Father tells his daughter's killer: 'You are just a shell'
On the day his daughter’s killer was to be sentenced, Fred Escobar sat in a solitary chair at the back of the courtroom. He held a notebook over his heart.
The inked pages held his feelings since his daughter, Erica Escobar, was brutally killed more than four years earlier.
Each week since her body was found in May 2011, Fred Escobar had written an entry in the journal. Now he would use those thoughts to finally address the man who killed her.
“When I first saw him, I couldn’t even begin to describe how I felt about him. And I still don’t know exactly what I’m going to say,” the father said, thumbing through the journal before the sentencing earlier this month. “But I got it all right here with me. All the years of pain and grief.”
Before the case went to trial, Escobar knew little about the details of the killing.
Prosecutors told jurors that Zachariah Timothy Lehnen, a 35-year-old transient, lured Erica Escobar, 27, to the home of Lucien Bergez, 89. Once there, they said, Lehnen tried to force Escobar to have sex.
As Lehnen beat her, authorities said the elderly Bergez tried to stop him. Then, according to prosecutors, Lehnen stomped on both of them, stabbed Bergez in the eye, and cut Escobar around the eyes.
A housekeeper discovered the battered bodies on May 3, 2011. Authorities believe they had been dead for about two days.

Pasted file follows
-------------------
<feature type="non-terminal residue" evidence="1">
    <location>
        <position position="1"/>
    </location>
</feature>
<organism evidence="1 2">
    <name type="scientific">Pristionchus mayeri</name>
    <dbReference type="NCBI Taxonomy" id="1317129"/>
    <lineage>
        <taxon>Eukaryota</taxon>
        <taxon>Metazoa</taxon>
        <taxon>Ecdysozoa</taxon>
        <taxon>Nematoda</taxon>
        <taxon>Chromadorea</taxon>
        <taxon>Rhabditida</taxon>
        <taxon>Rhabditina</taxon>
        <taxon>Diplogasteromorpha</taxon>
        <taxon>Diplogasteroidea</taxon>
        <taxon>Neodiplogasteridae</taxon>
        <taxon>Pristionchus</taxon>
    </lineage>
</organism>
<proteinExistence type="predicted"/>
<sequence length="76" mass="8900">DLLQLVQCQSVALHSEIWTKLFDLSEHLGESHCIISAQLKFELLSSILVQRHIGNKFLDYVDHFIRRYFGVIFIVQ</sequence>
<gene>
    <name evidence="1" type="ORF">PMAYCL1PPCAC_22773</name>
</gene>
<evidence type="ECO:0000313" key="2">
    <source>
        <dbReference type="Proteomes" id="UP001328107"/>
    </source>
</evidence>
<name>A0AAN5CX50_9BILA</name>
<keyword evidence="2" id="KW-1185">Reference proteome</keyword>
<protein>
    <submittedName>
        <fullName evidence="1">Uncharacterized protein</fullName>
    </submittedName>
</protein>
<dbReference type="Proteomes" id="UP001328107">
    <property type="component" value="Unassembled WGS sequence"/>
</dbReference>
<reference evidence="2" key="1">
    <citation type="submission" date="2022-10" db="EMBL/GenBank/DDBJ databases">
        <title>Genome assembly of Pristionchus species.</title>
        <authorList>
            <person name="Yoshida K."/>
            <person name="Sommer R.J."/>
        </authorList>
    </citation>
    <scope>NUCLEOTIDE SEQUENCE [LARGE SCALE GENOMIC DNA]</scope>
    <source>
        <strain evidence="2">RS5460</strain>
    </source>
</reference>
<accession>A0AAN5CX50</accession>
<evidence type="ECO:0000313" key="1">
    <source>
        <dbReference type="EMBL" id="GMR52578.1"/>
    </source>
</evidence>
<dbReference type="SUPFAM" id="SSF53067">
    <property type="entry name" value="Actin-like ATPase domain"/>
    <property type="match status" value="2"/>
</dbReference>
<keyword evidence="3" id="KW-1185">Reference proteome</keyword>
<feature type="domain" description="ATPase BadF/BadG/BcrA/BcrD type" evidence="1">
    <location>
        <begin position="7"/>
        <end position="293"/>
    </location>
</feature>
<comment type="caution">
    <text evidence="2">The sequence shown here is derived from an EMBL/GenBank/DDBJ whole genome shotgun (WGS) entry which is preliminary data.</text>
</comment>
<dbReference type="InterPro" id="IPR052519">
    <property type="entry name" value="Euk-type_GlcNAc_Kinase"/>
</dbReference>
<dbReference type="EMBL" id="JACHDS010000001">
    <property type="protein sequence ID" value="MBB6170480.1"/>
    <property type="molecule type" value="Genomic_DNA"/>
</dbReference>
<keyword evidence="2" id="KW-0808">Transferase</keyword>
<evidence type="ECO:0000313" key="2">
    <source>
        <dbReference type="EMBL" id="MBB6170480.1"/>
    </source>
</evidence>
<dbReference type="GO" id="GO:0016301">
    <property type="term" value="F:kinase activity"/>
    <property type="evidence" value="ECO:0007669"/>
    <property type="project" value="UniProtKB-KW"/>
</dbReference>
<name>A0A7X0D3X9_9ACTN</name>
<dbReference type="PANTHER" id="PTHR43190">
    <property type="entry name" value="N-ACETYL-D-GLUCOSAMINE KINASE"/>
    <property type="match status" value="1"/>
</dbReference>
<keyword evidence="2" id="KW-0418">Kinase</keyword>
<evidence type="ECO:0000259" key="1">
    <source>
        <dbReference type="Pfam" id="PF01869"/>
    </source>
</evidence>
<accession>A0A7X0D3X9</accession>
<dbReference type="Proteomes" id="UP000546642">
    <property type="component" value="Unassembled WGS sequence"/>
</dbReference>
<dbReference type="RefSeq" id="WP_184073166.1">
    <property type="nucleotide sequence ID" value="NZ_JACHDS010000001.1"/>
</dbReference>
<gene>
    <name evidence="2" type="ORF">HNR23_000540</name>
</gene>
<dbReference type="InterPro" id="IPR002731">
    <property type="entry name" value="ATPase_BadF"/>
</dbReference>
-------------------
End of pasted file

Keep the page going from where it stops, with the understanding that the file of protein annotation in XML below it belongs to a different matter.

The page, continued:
A week later, Fred Escobar stood in his garden and wept as he admired one of Erica's favorite plants, a springy shrub of Breath of Heaven. That's when he wrote his first entry.
“It brought me very sad and painful memories. My tears could have probably given a good watering,” he wrote. “That plant had no chance of survival until Erica saw something in it...sometimes you never know how important something so simple can later become.”
The journal became a place to cope. He chronicled difficult conversations with Erica’s mother, sessions with his therapist, even his dreams of Erica’s achievements if she were still alive.
“I needed to talk about a lot of things after she died. I had people who I could talk to, my family, my friends, my therapist. But I wasn’t ready to share everything up front,” Escobar said. “But there are some things that I was still not ready to say out loud but they had to come out, you know.”
In the days before he was scheduled to speak at the sentencing, his rage came out on the pages in barely legible scratches.
“On the days you get stomped, I hope you remember my daughter and feel what you did to her,” he wrote.
As he poured out his feelings, his letters became more uniform.
Escobar stopped printing his words and shifted to cursive. “Your journey will continue as will ours. We are done with you. Now we must live our lives to the fullest.”
In court, Escobar did not look at Lehnen until he was called to speak. He held the eyes of his daughter’s killer for a moment as he opened his journal and read his excerpts.
“Your angry blind decisions have caused us a lot of pain but if I say what I thought you should hear, it will not free me from the pain," he said. “My daughter was the opposite of you. She was so full of life. You are just a shell.”
With his final words, he returned to the back of the room and sat down. Lehnen’s judgment came shortly after: two consecutive life terms in prison without possibility of parole.
In the following days, the father sat in his backyard, watching his daughter’s Breath of Heaven. It had begun to turn brown. He did not write. He did not open his journal.
“I feel like it’s finally over. But it feels like I’m just beginning to grieve,” Escobar said. “It just all hurts so much. She’s really gone now.”